C++0x: Generalized constant expression / User-defined literal

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Revision as of 16:22, 8 January 2009 by >Kendrick.wong
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For detail description of the feature, please refer to:

http://www.research.att.com/~bs/C++0xFAQ.html#constexpr

http://www.open-std.org/jtc1/sc22/wg21/docs/papers/2007/n2235.pdf


Overview

The new keyword constexpr allows the user to guarantee that a data, function or object constructor is a compile-time constant. Standard allows floating-point constant expression as well. The constexpr is a new declaration specifier (not a new type) and it does not affect overloading rules. A variable or data member declared with constexpr behaves as if it was declared with const. Constant expression function must be defined before it is used, thus disallowing recursive function calls. Function parameter cannot be declared constexpr. A function declared with constexpr is not a constant expression unless all parameters are constant expression as well. A function or a constructor declared with constexpr is implicitly inline.

constexpr int Five = 5;                  // constant-expression data
constexpr int GetFive() {return 5;}      // constant-expression function
struct integer {
  constexpr integer (int a) : v(a) { }
  constexpr int val() { return v; }
private:
  int v;
};
constexpr integer numFive(5);            // constant-expression constructor
                                         // or user-defined literal

//create an array of 15 integers.
int some_value[Five+GetFive()+numFive.val()];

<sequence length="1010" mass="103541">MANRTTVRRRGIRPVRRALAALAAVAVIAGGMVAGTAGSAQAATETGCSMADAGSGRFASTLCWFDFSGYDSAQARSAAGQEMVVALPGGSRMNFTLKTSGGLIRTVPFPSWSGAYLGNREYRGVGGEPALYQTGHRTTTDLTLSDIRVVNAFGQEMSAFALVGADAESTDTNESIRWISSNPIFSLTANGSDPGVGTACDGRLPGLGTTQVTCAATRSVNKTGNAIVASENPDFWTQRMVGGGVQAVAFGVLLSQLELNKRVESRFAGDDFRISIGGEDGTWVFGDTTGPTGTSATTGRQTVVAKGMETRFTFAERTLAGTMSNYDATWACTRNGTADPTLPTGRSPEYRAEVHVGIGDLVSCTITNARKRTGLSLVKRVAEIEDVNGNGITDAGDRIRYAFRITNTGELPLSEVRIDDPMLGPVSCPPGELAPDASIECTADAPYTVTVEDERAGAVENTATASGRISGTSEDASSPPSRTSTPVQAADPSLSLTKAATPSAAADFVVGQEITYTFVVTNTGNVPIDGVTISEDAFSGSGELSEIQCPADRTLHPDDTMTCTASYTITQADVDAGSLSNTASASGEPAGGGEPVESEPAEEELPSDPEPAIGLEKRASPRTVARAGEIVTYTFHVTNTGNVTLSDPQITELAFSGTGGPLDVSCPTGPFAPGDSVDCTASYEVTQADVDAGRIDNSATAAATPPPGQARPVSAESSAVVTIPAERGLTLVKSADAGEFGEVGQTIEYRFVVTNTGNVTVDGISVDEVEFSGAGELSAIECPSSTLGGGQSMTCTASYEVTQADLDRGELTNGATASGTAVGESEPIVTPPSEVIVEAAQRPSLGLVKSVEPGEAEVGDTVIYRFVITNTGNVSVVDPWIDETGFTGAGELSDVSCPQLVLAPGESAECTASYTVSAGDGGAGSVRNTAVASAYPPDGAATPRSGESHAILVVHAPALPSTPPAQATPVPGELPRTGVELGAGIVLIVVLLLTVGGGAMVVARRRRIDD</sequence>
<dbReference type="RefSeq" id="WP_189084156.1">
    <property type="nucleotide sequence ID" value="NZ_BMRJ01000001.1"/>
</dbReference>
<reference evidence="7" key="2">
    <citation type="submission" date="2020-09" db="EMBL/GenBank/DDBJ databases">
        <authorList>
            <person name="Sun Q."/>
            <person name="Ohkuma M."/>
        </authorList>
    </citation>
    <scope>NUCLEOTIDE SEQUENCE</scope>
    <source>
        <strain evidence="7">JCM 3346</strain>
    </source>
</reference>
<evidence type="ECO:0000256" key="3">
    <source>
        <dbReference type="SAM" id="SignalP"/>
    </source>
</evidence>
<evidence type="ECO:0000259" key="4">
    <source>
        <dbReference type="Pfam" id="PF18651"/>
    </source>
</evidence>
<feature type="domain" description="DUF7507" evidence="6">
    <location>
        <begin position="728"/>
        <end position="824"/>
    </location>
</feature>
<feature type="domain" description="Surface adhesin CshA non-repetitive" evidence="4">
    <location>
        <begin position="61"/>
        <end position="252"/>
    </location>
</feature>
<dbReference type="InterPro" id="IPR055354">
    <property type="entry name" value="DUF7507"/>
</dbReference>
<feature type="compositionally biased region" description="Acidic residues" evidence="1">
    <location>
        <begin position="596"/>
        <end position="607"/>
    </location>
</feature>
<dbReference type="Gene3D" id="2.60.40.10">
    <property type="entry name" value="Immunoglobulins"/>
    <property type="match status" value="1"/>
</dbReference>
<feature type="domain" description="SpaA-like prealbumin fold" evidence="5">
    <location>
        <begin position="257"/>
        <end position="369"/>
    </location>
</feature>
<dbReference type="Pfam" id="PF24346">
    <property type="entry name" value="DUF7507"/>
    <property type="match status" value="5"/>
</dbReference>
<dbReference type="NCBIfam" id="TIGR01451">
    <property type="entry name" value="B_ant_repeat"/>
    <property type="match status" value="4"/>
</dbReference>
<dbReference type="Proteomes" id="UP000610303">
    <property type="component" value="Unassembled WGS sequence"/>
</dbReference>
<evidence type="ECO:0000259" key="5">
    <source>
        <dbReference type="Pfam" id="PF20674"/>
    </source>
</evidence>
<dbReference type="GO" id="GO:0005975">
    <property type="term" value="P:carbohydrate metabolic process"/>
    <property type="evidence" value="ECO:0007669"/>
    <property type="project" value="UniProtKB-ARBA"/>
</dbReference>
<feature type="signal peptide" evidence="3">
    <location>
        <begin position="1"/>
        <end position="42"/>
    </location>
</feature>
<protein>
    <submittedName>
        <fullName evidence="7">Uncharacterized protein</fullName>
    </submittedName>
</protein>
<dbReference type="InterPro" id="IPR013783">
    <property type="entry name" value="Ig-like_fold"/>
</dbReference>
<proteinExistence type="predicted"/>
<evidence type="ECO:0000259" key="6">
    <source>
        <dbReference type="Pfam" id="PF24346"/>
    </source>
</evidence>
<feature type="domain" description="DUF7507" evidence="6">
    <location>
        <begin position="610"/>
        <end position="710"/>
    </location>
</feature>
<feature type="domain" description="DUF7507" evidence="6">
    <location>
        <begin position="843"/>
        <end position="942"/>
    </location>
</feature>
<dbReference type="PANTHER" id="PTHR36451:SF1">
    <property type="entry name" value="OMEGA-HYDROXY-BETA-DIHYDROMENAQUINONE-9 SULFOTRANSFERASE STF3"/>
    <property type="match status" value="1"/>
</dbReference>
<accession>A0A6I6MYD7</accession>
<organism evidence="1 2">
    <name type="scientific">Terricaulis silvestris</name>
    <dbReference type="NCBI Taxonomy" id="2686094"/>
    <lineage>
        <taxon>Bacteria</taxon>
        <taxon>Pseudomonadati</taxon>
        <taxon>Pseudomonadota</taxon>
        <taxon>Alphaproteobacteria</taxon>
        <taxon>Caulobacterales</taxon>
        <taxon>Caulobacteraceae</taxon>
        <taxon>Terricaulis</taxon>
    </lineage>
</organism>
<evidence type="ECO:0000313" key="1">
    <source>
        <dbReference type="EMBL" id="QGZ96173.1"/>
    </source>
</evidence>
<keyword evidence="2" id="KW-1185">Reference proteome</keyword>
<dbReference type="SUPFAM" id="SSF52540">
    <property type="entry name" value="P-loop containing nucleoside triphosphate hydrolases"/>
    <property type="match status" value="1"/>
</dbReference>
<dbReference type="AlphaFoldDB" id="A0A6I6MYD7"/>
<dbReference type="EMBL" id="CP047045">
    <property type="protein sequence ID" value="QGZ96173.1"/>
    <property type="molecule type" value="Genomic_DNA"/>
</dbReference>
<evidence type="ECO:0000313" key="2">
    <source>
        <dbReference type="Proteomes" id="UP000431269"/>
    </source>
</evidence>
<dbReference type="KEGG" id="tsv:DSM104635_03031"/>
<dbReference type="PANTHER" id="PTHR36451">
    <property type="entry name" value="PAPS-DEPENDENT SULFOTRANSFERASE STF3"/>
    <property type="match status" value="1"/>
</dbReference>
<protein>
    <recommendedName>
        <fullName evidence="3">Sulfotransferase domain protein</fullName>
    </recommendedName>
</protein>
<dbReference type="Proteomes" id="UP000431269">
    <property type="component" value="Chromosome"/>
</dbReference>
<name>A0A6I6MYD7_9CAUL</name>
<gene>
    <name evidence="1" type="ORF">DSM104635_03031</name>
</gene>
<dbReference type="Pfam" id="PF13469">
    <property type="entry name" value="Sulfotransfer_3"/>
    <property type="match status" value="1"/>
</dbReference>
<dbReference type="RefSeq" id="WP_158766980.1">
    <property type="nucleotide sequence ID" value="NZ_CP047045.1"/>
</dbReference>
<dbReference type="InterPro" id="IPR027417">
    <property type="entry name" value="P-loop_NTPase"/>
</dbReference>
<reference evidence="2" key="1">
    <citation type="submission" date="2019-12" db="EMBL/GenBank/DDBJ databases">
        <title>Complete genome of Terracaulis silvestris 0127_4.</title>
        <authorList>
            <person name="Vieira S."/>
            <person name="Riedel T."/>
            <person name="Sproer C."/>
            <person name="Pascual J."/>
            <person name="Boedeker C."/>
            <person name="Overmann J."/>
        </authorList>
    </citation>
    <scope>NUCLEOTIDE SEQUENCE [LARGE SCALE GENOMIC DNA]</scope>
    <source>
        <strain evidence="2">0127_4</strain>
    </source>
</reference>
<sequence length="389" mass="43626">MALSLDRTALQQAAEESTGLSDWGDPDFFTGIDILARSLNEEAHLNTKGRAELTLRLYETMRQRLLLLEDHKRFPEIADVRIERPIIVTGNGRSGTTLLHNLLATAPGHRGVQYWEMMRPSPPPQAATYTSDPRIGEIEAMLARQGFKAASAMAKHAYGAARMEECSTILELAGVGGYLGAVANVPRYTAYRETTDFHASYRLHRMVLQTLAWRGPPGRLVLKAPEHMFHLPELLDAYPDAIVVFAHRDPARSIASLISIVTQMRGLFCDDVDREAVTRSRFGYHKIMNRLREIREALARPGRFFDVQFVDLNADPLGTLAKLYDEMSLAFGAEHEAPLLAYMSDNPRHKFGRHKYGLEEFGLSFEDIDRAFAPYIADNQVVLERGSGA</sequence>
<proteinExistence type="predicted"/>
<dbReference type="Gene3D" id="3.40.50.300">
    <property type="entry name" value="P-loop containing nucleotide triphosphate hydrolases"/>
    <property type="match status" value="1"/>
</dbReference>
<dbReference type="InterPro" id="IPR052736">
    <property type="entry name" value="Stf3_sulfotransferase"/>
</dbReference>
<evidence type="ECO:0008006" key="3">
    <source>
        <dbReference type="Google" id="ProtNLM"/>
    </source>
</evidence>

Proposed change to DWARF

Purpose:

  • To identify if a variable, function or object constructor can be evaluated as compile-time constants.
  • (Optional) To capture the value of the constant-expression.


New DWARF attribute:

DW_AT_const_expr 0x69 flag A compile-time constant expression


3.3.1: General Subroutine and Entry Point Information

A subroutine entry may contain a DW_AT_const_expr attribute whose value is a flag which indicates that the subroutine, under appropriate conditions, can be evaluated as a compile-time constant. Such entries may have a DW_AT_const_value attribute, whose value may be a string or any of the constant data or data block forms, as appropriate for the representation of the subroutine's return value. The value of this attribute is the actual return value of the subroutine, represented as it would be on the target architecture.

Note:

Since these constant expression subroutines will likely be inlined by the compiler, and therefore, they may not be callable within a debug session. If the return expression is simple enough, it may make sense to extend the DW_AT_const_value attribute to accept DWARF expressions to describe the semantic of the subroutine. However, I don't want to over design this in the first try, so I will delay this discussion until a later time.

For example:

constexpr int square(int x) { return x * x; }

can be described as:

  1. Push all parameters to the stack
  2. duplicate the entry on top of stack (so two x's are on top of stack)
  3. pop 2 values off the stack and multiply (effectively x*x)
<1><  yyy>      DW_TAG_subprogram
                DW_AT_type                  <xxx>
                DW_AT_const_expr            yes
                DW_AT_const_value           DW_OP_dup DW_op_mul


4.1: Data Object Entries

An entry describing a variable may have a DW_AT_const_expr attribute, whose value is a flag which indicate that the variable can be evaluated as a compile-time constant.


Example

constexpr int GetFive() {return 5;}

<1><  xxx>      DW_TAG_base_type
                DW_AT_name                  int
                DW_AT_encoding              DW_ATE_signed
<1><  yyy>      DW_TAG_subprogram
                DW_AT_type                  <xxx>
                DW_AT_const_expr            yes
                DW_AT_const_value           5